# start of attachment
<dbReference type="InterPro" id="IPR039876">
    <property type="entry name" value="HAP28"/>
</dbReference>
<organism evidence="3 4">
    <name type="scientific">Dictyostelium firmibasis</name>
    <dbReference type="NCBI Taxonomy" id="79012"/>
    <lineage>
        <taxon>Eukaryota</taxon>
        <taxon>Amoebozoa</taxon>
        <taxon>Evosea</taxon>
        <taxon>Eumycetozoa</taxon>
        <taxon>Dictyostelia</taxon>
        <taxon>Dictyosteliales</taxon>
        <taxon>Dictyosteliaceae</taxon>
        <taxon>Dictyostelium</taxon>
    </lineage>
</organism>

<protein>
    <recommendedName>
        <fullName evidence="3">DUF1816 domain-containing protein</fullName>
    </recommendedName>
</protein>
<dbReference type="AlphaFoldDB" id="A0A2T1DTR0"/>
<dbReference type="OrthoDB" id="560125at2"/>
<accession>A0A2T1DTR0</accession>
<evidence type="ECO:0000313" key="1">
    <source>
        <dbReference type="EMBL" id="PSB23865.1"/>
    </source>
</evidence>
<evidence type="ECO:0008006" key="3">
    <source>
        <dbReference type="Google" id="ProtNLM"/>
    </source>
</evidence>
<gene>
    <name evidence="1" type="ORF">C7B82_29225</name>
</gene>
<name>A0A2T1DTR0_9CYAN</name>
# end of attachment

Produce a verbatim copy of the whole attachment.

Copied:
<dbReference type="InterPro" id="IPR039876">
    <property type="entry name" value="HAP28"/>
</dbReference>
<organism evidence="3 4">
    <name type="scientific">Dictyostelium firmibasis</name>
    <dbReference type="NCBI Taxonomy" id="79012"/>
    <lineage>
        <taxon>Eukaryota</taxon>
        <taxon>Amoebozoa</taxon>
        <taxon>Evosea</taxon>
        <taxon>Eumycetozoa</taxon>
        <taxon>Dictyostelia</taxon>
        <taxon>Dictyosteliales</taxon>
        <taxon>Dictyosteliaceae</taxon>
        <taxon>Dictyostelium</taxon>
    </lineage>
</organism>

<protein>
    <recommendedName>
        <fullName evidence="3">DUF1816 domain-containing protein</fullName>
    </recommendedName>
</protein>
<dbReference type="AlphaFoldDB" id="A0A2T1DTR0"/>
<dbReference type="OrthoDB" id="560125at2"/>
<accession>A0A2T1DTR0</accession>
<evidence type="ECO:0000313" key="1">
    <source>
        <dbReference type="EMBL" id="PSB23865.1"/>
    </source>
</evidence>
<evidence type="ECO:0008006" key="3">
    <source>
        <dbReference type="Google" id="ProtNLM"/>
    </source>
</evidence>
<gene>
    <name evidence="1" type="ORF">C7B82_29225</name>
</gene>
<name>A0A2T1DTR0_9CYAN</name>